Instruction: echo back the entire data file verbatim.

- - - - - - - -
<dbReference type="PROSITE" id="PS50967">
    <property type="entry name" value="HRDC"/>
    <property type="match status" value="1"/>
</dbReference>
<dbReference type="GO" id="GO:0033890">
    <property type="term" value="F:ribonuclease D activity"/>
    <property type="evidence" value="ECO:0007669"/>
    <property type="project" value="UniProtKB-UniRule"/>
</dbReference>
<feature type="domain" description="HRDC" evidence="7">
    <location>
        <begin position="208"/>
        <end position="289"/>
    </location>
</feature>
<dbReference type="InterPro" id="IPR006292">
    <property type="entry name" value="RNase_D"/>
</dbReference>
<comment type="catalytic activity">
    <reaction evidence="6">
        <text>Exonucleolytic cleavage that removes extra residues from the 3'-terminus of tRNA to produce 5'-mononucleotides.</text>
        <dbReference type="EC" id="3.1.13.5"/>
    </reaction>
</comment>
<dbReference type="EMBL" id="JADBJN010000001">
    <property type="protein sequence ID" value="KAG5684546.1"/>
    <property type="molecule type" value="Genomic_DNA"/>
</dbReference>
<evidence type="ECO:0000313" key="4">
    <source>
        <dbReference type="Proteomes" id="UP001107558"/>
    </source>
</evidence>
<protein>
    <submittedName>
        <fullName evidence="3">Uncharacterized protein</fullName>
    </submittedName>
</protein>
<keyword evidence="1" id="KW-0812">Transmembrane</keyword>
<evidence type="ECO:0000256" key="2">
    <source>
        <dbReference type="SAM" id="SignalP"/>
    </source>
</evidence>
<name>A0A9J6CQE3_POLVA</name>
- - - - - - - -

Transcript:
<dbReference type="PROSITE" id="PS50967">
    <property type="entry name" value="HRDC"/>
    <property type="match status" value="1"/>
</dbReference>
<dbReference type="GO" id="GO:0033890">
    <property type="term" value="F:ribonuclease D activity"/>
    <property type="evidence" value="ECO:0007669"/>
    <property type="project" value="UniProtKB-UniRule"/>
</dbReference>
<feature type="domain" description="HRDC" evidence="7">
    <location>
        <begin position="208"/>
        <end position="289"/>
    </location>
</feature>
<dbReference type="InterPro" id="IPR006292">
    <property type="entry name" value="RNase_D"/>
</dbReference>
<comment type="catalytic activity">
    <reaction evidence="6">
        <text>Exonucleolytic cleavage that removes extra residues from the 3'-terminus of tRNA to produce 5'-mononucleotides.</text>
        <dbReference type="EC" id="3.1.13.5"/>
    </reaction>
</comment>
<dbReference type="EMBL" id="JADBJN010000001">
    <property type="protein sequence ID" value="KAG5684546.1"/>
    <property type="molecule type" value="Genomic_DNA"/>
</dbReference>
<evidence type="ECO:0000313" key="4">
    <source>
        <dbReference type="Proteomes" id="UP001107558"/>
    </source>
</evidence>
<protein>
    <submittedName>
        <fullName evidence="3">Uncharacterized protein</fullName>
    </submittedName>
</protein>
<keyword evidence="1" id="KW-0812">Transmembrane</keyword>
<evidence type="ECO:0000256" key="2">
    <source>
        <dbReference type="SAM" id="SignalP"/>
    </source>
</evidence>
<name>A0A9J6CQE3_POLVA</name>